Bryan Murray running the Philadelphia Flyers?

It's not certain, but it's certainly a possibility as Murray -- who coached the Washington Capitals for all or part of nine seasons until he was fired in January -- appears to be one of two finalists to fill the general manager's vacancy with the Flyers, arch rivals of the Capitals.

Murray spent Thursday and part of yesterday in Philadelphia meeting with Flyers President Jay Snider, whose family owns the team. The other finalist to replace Bobby Clarke apparently is Russ Farwell, the general manager of the Seattle Thunderbirds, a junior team in the Western Hockey League. Farwell visited Philadelphia earlier in the week, according to the Philadelphia Inquirer.

"I had a session with them, for the second time around," Murray said yesterday. "They have done a fair amount of interviewing and evaluating. I guess it's to the point where Jay and the organization will make a decision."

In addition to Farwell and Murray, the other candidates who reportedly talked to Snider in the first round of interviews included Brian Burke, director of hockey operations for the Vancouver Canucks; Bill Watters, a players agent from Toronto; and Ed Chynoweth, president of the Western Hockey League.

This past season, the Flyers were 30-39-11, the fourth-worst record in the National Hockey League. They finished last in the Patrick Division and thereby failed to qualify for the playoffs for the first time in 18 years. Clarke, who in his playing days came to be a symbol of the franchise, was fired April 16. Snider and Clarke apparently disagreed on how the team should be rebuilt.

Paul Holmgren just completed his second season as coach. His record with the team is 66-75-19. After Clarke was fired, Snider gave his support to Holmgren, but added that the new general manager would have the final decision on who coaches the team.

"I don't want to do both," Murray said.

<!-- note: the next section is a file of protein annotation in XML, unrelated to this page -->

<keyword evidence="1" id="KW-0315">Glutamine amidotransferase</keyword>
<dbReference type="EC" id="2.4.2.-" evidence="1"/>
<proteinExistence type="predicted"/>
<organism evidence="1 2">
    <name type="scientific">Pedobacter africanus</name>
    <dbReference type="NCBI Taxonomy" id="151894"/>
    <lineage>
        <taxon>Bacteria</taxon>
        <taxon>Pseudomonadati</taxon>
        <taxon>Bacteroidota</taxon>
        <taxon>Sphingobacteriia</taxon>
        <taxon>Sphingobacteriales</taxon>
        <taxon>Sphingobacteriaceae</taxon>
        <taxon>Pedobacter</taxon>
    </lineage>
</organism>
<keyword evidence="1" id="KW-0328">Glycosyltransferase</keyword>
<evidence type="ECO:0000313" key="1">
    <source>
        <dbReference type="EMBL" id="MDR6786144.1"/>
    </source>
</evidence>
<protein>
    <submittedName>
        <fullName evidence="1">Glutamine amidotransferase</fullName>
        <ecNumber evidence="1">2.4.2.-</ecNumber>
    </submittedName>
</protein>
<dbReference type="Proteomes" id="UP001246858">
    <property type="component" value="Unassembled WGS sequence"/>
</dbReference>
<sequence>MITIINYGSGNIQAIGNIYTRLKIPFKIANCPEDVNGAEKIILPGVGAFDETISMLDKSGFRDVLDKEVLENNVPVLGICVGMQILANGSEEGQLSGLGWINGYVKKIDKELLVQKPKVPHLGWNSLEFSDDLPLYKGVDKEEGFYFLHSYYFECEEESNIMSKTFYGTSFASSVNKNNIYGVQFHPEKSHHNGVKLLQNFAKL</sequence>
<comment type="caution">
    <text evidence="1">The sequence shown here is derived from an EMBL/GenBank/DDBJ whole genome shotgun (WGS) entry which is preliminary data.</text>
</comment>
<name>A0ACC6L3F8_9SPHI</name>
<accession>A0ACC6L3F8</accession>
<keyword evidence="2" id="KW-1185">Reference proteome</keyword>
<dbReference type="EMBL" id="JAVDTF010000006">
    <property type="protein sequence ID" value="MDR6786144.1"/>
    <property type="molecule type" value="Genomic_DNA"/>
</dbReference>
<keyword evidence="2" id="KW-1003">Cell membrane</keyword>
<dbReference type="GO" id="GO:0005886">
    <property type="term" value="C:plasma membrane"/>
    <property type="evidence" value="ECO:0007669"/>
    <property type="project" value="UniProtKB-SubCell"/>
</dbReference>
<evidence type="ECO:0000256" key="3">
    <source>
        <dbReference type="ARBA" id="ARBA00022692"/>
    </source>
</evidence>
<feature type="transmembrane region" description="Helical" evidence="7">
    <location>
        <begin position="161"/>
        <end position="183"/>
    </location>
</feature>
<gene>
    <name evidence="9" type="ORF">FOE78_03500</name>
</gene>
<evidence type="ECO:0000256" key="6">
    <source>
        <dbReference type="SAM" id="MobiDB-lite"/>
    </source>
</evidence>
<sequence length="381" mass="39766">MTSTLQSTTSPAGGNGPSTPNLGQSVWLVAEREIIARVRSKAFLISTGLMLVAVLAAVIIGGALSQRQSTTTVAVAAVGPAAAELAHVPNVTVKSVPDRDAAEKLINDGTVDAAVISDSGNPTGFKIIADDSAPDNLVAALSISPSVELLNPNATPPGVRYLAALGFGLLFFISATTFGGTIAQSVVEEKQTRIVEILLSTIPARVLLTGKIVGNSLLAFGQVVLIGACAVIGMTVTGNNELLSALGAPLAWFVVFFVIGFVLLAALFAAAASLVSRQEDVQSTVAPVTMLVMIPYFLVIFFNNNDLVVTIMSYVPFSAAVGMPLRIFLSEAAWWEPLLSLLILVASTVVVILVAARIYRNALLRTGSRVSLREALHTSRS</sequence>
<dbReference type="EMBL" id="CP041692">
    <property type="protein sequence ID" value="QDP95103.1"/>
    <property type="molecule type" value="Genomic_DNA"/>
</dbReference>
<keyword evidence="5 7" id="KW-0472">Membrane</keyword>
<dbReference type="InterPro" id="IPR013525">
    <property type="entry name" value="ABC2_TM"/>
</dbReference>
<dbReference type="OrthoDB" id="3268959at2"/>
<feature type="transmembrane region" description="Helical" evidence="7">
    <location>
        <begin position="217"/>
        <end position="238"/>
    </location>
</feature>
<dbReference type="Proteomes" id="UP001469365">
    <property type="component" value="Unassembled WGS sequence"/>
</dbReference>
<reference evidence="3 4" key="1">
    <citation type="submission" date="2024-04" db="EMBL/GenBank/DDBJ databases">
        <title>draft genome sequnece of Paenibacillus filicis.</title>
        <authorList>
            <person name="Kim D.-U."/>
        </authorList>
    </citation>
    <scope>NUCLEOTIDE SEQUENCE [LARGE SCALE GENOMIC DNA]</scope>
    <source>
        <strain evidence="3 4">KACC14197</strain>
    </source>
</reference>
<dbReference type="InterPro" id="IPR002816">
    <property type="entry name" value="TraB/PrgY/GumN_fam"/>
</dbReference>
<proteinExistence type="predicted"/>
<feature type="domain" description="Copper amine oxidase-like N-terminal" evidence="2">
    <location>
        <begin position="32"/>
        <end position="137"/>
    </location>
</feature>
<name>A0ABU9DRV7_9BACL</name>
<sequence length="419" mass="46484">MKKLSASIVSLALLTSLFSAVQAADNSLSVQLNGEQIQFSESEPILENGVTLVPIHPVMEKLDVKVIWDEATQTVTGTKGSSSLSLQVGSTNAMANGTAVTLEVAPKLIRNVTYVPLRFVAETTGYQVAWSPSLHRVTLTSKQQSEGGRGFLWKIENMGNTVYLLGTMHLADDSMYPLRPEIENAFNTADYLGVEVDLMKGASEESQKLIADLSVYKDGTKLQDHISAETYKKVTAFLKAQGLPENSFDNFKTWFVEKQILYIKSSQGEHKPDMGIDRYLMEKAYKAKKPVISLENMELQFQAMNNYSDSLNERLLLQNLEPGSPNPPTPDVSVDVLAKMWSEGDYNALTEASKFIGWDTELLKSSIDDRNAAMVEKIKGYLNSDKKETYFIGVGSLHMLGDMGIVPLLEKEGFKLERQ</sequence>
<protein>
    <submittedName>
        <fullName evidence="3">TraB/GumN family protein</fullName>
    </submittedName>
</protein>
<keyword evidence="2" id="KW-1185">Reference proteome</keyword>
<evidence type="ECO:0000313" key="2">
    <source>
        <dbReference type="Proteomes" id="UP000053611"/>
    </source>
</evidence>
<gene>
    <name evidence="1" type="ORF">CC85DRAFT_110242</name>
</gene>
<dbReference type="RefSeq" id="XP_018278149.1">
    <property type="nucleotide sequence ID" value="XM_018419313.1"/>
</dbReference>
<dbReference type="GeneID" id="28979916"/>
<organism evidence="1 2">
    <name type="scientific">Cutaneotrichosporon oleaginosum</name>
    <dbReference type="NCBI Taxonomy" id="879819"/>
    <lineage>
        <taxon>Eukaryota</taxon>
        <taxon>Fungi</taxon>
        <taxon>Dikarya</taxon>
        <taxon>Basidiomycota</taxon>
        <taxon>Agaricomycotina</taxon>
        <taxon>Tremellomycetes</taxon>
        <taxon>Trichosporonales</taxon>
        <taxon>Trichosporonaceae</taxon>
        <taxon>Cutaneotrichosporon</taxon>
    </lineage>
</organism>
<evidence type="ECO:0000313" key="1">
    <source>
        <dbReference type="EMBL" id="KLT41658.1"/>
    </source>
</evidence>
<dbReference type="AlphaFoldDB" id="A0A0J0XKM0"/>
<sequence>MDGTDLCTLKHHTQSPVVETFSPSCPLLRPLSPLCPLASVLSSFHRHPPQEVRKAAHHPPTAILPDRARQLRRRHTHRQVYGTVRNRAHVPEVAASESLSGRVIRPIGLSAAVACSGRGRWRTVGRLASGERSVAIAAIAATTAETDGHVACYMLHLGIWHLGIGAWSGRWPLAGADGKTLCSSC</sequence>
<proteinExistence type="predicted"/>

Farwell, who is 35, has managerial experience, but none in the NHL. Murray, who will be 48 in December, has no experience as an NHL general manager, but he does have an exemplary coaching record (343-246-83 with the Capitals).

He took over the Capitals in November 1981. Although the team did not qualify for the playoffs that season, it did the following year (1982-83) for the first time in the history of the franchise. The Capitals have not missed the playoffs since and, with the Flyers' streak ended this season, their eight straight playoff trips is the most in the Patrick Division.

As for the possible switch from behind the bench to the front office, Murray said: "It's certainly exciting. It's a broader field and will take a little adjustment. The hands-on of coaching was always exciting, the wins and the losses. The GM is in a different role, and is not always concerned with the immediate {situation}. In coaching, you've got to look at today."

Before the Capitals reached the playoffs this season, they spent time in last place, owing to an eight-game losing streak. Two days after the eighth loss, Capitals General Manager David Poile replaced Bryan Murray with his brother, Terry. The Capitals then went 18-14-2 and advanced to the Wales Conference finals for the first time.

No matter how either team is doing, Flyers-Capitals games are fiercely contested. It may seem strange to some Murray would switch camps, but it is a business matter.

"It's one of the prime teams, historically and traditionally, in the NHL," Murray said. "They have had great success. It certainly appears from my conversations that they are very good people to deal with. That is more important to me. It wouldn't be an arch rival. It would be my team if it works out."